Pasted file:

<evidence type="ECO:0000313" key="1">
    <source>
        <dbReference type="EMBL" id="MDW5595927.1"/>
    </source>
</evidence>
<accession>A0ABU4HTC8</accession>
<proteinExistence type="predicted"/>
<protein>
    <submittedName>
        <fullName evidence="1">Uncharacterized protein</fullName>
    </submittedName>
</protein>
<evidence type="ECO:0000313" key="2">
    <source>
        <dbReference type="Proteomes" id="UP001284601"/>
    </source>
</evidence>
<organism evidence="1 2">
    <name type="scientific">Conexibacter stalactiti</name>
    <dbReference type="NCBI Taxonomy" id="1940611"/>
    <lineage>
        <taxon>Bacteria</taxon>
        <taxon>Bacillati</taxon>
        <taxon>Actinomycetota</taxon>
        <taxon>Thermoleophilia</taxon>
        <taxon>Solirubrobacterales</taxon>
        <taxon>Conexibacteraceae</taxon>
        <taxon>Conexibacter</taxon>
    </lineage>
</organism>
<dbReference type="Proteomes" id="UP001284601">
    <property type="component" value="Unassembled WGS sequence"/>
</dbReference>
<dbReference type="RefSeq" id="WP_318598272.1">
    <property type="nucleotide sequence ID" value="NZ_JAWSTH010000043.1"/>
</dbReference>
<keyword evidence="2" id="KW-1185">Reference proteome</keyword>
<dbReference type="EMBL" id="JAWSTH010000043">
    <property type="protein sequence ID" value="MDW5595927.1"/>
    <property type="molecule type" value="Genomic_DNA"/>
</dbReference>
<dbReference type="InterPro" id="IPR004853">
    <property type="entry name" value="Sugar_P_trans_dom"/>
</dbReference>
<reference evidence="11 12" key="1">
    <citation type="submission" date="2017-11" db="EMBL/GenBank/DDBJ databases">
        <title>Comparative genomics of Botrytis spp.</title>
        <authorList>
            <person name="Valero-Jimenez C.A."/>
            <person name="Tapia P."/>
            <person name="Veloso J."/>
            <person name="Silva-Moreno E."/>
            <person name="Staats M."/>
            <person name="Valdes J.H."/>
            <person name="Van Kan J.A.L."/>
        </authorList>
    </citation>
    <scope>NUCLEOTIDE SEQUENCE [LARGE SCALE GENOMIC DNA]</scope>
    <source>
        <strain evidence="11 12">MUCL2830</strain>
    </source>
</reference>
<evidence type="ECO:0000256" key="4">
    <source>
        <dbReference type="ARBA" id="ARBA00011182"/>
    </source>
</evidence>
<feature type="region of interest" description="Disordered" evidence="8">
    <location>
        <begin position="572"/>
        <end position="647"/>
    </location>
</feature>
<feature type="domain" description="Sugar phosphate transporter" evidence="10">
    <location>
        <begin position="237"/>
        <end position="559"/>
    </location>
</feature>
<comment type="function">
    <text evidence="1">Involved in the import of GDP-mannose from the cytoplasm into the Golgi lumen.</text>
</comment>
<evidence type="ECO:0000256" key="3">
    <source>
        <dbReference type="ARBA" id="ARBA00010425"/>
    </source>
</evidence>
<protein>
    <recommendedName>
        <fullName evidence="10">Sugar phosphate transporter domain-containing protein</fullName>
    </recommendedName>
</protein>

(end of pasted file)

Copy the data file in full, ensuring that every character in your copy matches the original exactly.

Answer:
<evidence type="ECO:0000313" key="1">
    <source>
        <dbReference type="EMBL" id="MDW5595927.1"/>
    </source>
</evidence>
<accession>A0ABU4HTC8</accession>
<proteinExistence type="predicted"/>
<protein>
    <submittedName>
        <fullName evidence="1">Uncharacterized protein</fullName>
    </submittedName>
</protein>
<evidence type="ECO:0000313" key="2">
    <source>
        <dbReference type="Proteomes" id="UP001284601"/>
    </source>
</evidence>
<organism evidence="1 2">
    <name type="scientific">Conexibacter stalactiti</name>
    <dbReference type="NCBI Taxonomy" id="1940611"/>
    <lineage>
        <taxon>Bacteria</taxon>
        <taxon>Bacillati</taxon>
        <taxon>Actinomycetota</taxon>
        <taxon>Thermoleophilia</taxon>
        <taxon>Solirubrobacterales</taxon>
        <taxon>Conexibacteraceae</taxon>
        <taxon>Conexibacter</taxon>
    </lineage>
</organism>
<dbReference type="Proteomes" id="UP001284601">
    <property type="component" value="Unassembled WGS sequence"/>
</dbReference>
<dbReference type="RefSeq" id="WP_318598272.1">
    <property type="nucleotide sequence ID" value="NZ_JAWSTH010000043.1"/>
</dbReference>
<keyword evidence="2" id="KW-1185">Reference proteome</keyword>
<dbReference type="EMBL" id="JAWSTH010000043">
    <property type="protein sequence ID" value="MDW5595927.1"/>
    <property type="molecule type" value="Genomic_DNA"/>
</dbReference>
<dbReference type="InterPro" id="IPR004853">
    <property type="entry name" value="Sugar_P_trans_dom"/>
</dbReference>
<reference evidence="11 12" key="1">
    <citation type="submission" date="2017-11" db="EMBL/GenBank/DDBJ databases">
        <title>Comparative genomics of Botrytis spp.</title>
        <authorList>
            <person name="Valero-Jimenez C.A."/>
            <person name="Tapia P."/>
            <person name="Veloso J."/>
            <person name="Silva-Moreno E."/>
            <person name="Staats M."/>
            <person name="Valdes J.H."/>
            <person name="Van Kan J.A.L."/>
        </authorList>
    </citation>
    <scope>NUCLEOTIDE SEQUENCE [LARGE SCALE GENOMIC DNA]</scope>
    <source>
        <strain evidence="11 12">MUCL2830</strain>
    </source>
</reference>
<evidence type="ECO:0000256" key="4">
    <source>
        <dbReference type="ARBA" id="ARBA00011182"/>
    </source>
</evidence>
<feature type="region of interest" description="Disordered" evidence="8">
    <location>
        <begin position="572"/>
        <end position="647"/>
    </location>
</feature>
<feature type="domain" description="Sugar phosphate transporter" evidence="10">
    <location>
        <begin position="237"/>
        <end position="559"/>
    </location>
</feature>
<comment type="function">
    <text evidence="1">Involved in the import of GDP-mannose from the cytoplasm into the Golgi lumen.</text>
</comment>
<evidence type="ECO:0000256" key="3">
    <source>
        <dbReference type="ARBA" id="ARBA00010425"/>
    </source>
</evidence>
<protein>
    <recommendedName>
        <fullName evidence="10">Sugar phosphate transporter domain-containing protein</fullName>
    </recommendedName>
</protein>